Interim Receivers in Company Law

by Joshua Goh ~ 20 March 2019

Interim Receivers in Company Law

An Overview of Court-appointed Receivers in a Company pending a suit

We often hear of legal disputes arising between the members / directors where there is disagreement or a lack of trust and confidence between them resulting in a deadlock in management.

In such situations, a disgruntled shareholder / director may seek relief by applying to the Court (pursuant to Order 30 of the Rules of Court 2012) for the appointment of an interim Receiver in the event he feels that he is not in a position to ‘check and balance’ the management of the company pending the determination of a suit.

Note: A Receiver is to be distinguished from a Liquidator. The Receiver’s scope of duty often involves entering the Company and taking charge of its assets for a specific purpose (as set out in the Court Order, Debenture or any other Agreement appointing the Receiver to office). Receivers tend to keep a company going pending the fulfillment of that purpose. On the other hand, a liquidator is appointed when the company needs to be shut down. In such a situation, the liquidator’s responsibility is simply to gather all the company’s assets, sell them off at the best price, and then divide the proceeds fairly between the company’s creditors.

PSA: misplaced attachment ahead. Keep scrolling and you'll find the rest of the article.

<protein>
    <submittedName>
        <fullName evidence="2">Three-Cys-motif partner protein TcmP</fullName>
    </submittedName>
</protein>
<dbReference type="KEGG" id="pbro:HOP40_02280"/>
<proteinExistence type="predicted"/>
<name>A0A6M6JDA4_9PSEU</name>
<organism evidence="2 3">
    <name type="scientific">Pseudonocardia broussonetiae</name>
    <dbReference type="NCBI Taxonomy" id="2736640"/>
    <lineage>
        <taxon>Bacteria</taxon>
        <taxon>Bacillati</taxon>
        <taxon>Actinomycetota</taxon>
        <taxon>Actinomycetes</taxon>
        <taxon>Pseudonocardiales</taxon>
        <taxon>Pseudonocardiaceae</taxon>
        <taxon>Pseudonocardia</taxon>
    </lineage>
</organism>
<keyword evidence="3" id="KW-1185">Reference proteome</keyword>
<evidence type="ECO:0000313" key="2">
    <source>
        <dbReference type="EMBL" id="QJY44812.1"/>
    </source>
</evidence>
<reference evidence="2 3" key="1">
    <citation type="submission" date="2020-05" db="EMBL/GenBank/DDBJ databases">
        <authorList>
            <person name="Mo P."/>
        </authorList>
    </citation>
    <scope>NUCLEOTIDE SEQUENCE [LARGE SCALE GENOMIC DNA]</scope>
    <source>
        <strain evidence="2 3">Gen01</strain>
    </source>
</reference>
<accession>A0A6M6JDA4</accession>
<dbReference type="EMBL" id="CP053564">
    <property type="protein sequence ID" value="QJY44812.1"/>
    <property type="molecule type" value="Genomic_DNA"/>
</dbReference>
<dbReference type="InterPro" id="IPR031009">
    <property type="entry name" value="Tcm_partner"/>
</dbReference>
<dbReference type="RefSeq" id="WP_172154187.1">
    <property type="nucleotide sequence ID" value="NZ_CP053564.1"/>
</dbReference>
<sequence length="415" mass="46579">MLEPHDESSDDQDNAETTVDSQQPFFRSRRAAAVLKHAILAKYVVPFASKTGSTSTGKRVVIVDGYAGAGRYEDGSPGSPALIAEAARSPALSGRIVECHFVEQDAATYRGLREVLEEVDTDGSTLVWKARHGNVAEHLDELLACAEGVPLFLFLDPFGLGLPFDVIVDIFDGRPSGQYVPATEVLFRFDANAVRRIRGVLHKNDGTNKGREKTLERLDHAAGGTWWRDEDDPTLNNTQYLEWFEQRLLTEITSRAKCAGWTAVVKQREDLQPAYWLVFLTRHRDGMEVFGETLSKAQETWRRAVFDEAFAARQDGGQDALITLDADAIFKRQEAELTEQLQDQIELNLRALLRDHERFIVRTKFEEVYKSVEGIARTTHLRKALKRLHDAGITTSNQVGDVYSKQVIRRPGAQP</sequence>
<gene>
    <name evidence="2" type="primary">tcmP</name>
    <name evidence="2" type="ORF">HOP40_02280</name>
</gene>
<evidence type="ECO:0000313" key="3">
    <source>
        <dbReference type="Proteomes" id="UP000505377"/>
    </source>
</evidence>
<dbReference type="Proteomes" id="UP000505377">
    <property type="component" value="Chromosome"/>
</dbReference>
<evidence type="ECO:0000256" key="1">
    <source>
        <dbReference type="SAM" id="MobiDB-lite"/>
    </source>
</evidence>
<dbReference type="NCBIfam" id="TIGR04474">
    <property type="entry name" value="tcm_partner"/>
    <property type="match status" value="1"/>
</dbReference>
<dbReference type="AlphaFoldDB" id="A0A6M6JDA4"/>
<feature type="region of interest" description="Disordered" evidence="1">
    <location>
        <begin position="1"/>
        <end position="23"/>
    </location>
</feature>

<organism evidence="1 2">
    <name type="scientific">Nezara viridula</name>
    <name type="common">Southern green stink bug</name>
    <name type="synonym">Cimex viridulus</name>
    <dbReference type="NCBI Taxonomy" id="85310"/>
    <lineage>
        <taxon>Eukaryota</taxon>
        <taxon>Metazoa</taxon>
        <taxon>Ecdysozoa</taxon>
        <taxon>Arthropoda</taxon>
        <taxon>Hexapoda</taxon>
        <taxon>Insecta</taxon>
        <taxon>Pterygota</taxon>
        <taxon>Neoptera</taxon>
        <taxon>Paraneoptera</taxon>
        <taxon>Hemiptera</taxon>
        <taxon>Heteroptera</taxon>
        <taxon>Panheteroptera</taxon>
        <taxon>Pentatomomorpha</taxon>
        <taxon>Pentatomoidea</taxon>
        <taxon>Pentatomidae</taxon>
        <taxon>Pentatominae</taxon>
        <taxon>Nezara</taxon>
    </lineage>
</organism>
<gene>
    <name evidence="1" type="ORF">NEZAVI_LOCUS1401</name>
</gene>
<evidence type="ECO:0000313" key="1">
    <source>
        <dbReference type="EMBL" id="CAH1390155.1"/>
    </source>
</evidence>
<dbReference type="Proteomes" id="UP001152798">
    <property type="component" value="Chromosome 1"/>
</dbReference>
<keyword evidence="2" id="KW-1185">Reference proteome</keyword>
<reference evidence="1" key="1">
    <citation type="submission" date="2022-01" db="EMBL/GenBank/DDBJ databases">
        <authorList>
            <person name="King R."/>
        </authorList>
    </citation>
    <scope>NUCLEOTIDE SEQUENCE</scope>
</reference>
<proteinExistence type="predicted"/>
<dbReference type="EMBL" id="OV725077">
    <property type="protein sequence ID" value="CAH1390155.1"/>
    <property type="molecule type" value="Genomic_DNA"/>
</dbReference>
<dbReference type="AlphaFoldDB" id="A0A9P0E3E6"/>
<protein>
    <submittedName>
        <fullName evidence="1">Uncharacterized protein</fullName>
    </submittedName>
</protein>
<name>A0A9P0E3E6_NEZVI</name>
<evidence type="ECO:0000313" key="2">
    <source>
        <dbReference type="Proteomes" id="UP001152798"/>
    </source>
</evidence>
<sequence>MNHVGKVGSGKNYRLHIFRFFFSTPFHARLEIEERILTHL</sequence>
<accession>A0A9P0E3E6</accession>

Purpose

An application to appoint an Interim Receiver in a company pending the disposal of a suit is a form of interim relief often used by litigants in company disputes for the purposes of gaining control or preserving the assets of the company in circumstances where it is unreasonable / ‘dangerous’ for the directors to be entrusted with managing the company’s assets.